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How to best maintain football fields during and after the season

Jeffrey T. Fowler District Director, PSU Cooperative Extension Sports Turf Managers Association, Academic Rep
How to best maintain football fields during and after the season

Fall in America means football season. Without careful planning and execution, fields can become unsafe for play. Below is a list of “do’s” and “don’ts” that will aid in keeping your football fields safe and playable throughout the season.


Do

Do mow

Continue to mow into the fall season to stimulate plant grow. It encourages recovery from the use and abuse fields take during football season. Mowing will also remind the roots to grow, which makes for healthy grass plants.

Do overseed

Spread seed after games and practices to build the seed bank. By spreading after games in the heavy wear areas (typically between the hashmarks on a field between the 20 yard lines), there will be new plants growing constantly to fill in the void areas left by constant abuse.

Do continue to provide water

Grass plants need water to grow. Many times people try to let football fields dry out so games aren’t played in mud. It’s important to be strategic with irrigation to allow those plants to continue to receive the moisture they need to actively grow throughout the season.

Do control traffic and wear

To make fields safer for play, constantly think about managing the amount of traffic and wear we place on them during a short period of time. The team, band and cheerleaders all want to use the game field for practices. Work with coaches, directors and leaders to move the wear around to different locations on the field so they don’t form unwanted wear on the playing surface.

Do topdress

Light topdressing of sand or topsoil, depending on the root zone make-up, will add protection to the crown of the plant, which will allow that plant to grow through the toughest traffic during the fall football season. Do not add more than an a quarter inch of topdressing on a healthy stand of grass.


Don't

Do not forget about your fertilization plan

Continue to provide your turf plants with the food they need to stay healthy. Research has shown the most important fertilization of the year is in the late fall. This application provides essential nutrients to help the plant endure during the winter.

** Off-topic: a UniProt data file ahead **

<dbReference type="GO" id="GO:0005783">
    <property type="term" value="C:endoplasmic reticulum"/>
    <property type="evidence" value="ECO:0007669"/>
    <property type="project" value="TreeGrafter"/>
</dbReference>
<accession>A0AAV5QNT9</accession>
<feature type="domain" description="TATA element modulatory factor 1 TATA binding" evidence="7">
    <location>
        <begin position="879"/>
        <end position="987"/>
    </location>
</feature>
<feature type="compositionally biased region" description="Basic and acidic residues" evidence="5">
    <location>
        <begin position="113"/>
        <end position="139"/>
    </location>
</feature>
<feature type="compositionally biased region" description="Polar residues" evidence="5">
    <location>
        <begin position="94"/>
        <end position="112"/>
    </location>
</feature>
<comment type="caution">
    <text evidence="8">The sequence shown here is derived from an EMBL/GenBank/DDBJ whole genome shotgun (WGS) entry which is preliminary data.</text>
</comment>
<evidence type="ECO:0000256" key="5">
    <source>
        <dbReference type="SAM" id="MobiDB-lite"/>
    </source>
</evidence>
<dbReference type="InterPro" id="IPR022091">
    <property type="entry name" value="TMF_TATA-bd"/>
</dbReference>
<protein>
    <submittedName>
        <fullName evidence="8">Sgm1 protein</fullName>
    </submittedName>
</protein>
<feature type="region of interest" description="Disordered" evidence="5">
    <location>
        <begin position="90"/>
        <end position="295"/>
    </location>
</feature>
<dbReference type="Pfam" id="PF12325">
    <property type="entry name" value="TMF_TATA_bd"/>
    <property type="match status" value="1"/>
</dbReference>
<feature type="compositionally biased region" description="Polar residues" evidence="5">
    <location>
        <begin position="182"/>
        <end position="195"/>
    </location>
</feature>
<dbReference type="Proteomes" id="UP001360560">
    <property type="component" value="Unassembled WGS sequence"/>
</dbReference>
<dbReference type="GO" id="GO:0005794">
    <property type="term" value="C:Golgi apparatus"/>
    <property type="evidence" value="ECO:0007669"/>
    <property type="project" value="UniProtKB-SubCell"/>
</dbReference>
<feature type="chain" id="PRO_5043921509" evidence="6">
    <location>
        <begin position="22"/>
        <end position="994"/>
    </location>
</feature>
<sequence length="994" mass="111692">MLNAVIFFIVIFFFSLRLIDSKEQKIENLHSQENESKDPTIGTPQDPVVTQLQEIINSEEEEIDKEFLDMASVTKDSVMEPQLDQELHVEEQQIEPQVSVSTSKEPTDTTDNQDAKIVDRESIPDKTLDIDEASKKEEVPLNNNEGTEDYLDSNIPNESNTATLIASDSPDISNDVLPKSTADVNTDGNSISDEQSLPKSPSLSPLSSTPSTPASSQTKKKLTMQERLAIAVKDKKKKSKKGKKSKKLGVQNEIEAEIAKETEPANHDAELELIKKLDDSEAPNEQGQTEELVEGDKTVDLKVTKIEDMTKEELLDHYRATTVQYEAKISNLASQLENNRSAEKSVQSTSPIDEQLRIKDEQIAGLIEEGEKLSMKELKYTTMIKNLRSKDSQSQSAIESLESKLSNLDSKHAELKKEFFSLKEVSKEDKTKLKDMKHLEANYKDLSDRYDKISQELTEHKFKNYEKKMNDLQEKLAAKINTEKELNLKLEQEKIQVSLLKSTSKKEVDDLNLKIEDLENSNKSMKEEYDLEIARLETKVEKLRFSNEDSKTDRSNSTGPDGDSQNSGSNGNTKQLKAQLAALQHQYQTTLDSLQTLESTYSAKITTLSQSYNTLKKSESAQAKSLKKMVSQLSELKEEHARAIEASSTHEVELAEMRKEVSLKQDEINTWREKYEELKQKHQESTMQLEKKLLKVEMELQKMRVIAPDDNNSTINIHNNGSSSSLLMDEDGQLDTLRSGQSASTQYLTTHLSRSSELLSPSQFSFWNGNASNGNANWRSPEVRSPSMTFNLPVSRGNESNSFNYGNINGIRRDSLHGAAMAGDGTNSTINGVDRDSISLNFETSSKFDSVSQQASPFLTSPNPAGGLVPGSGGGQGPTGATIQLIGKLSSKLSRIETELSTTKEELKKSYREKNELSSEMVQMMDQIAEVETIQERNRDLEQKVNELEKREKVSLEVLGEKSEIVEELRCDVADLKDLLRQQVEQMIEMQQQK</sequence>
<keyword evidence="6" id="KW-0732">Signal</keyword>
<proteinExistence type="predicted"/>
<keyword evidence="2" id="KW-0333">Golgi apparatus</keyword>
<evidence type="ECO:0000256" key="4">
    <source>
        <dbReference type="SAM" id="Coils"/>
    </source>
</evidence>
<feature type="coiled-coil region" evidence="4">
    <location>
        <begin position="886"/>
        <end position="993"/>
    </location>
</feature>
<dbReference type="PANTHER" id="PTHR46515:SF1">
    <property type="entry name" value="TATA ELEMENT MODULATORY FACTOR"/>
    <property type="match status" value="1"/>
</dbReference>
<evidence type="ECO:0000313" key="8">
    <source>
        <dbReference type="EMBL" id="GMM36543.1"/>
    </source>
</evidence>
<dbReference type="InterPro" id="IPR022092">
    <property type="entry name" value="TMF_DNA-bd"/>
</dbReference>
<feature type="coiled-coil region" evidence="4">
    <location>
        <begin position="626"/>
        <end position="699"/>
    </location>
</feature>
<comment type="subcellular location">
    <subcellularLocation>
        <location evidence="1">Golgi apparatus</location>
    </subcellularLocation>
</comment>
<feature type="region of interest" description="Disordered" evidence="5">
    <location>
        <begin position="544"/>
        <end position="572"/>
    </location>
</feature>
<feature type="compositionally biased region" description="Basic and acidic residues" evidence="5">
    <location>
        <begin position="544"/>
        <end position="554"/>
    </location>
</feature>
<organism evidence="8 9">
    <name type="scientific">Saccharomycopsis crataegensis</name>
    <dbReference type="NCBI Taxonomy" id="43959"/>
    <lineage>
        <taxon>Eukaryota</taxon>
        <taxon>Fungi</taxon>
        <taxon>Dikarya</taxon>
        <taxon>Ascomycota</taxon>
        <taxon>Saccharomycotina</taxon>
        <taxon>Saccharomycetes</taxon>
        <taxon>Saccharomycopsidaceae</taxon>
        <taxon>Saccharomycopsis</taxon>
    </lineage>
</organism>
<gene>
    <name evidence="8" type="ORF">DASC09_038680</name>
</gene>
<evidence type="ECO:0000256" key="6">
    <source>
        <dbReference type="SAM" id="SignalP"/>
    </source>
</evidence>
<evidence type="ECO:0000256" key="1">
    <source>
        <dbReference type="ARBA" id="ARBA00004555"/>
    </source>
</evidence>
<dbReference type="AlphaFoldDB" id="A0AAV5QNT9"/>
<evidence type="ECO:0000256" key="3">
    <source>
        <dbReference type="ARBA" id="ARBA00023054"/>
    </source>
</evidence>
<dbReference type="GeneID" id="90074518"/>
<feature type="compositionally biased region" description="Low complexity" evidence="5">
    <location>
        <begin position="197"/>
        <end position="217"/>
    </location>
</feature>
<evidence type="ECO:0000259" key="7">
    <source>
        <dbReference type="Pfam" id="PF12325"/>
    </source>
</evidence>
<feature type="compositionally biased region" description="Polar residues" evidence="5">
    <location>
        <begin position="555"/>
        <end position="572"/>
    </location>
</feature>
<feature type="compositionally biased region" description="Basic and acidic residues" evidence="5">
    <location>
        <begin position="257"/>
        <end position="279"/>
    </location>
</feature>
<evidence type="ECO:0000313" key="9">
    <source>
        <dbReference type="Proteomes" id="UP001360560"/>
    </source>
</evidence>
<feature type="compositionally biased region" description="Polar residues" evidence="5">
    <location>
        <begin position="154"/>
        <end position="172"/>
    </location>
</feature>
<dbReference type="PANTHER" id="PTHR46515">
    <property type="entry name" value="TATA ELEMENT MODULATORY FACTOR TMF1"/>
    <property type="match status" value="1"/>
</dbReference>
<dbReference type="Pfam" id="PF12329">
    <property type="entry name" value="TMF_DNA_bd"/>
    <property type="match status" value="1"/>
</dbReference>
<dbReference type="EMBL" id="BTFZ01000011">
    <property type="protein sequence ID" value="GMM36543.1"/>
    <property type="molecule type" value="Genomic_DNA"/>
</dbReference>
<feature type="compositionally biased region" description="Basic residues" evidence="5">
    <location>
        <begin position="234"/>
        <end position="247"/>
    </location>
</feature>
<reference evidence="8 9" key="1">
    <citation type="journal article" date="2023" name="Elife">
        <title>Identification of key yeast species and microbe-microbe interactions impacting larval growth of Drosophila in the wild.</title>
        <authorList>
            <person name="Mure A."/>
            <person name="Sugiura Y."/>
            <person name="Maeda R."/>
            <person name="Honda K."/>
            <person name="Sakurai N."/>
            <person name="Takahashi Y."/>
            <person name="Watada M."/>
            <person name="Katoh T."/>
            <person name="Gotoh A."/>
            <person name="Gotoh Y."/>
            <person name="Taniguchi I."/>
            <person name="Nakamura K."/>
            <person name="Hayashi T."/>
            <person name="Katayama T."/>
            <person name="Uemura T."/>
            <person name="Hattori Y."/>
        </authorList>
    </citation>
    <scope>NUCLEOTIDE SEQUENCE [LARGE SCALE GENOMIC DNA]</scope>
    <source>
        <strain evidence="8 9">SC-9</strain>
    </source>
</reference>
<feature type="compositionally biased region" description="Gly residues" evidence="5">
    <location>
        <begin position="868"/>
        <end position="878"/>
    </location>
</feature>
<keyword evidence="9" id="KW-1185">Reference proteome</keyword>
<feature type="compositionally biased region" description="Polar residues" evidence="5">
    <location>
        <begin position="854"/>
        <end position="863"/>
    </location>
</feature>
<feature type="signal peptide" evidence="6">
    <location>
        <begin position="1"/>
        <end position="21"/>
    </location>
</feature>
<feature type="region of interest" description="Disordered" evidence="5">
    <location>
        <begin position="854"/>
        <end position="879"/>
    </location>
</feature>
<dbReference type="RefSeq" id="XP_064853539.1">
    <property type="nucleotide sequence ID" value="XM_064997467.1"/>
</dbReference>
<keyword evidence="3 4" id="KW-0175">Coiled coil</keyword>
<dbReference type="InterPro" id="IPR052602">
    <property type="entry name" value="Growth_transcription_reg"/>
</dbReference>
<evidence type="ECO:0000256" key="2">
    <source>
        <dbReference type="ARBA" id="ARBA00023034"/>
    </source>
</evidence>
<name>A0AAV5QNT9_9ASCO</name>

Do not stop aerification

While pulling cores isn’t always possible during the football season, there are many other types of aerification that will not disrupt play. Aerification relieves compaction in the soil and allows roots to grow more abundantly, making the turf plants healthier.

Do not worry about weed control in the fall

Fall is a fantastic time to establish new plants. Chemically controlling weeds may limit the growing window for new seedlings. Use the spring timeframe to control those hard-to-get broadleaf weeds.

Do not forget to plan your renovations

Be sure to plan now for in-season and spring renovations. If you are going to be fixing grade or resodding areas, take advantage of the window after the season and before winter.

Do not forget to winterize your irrigation system

Frozen pipes in the winter make for a messy spring. When the time is right in your area to drain and winterize, do it. Don’t create more work for yourself in the spring by not winterizing your irrigation pump and lines.


Summary
Jumping cartoon

These ideas will assist you in managing your natural grass football fields this fall and for future season. Natural grass fields can be maintained at a high level throughout the playing season.


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Photo Credits: Provided by Jeffrey Fowler; Check Man, Cross Man and Jump Man © ioannis kounadeas - Fotolia.com

Jeffrey T. FowlerDistrict Director, PSU Cooperative Extension

Jeffrey Fowler is the District Director for Venango, Clarion, Warren and Forest Counties in Northwest Pennsylvania. Since 1988, he has been working for Penn State University in Cooperative Extension. In addition to being District Director, Fowle...

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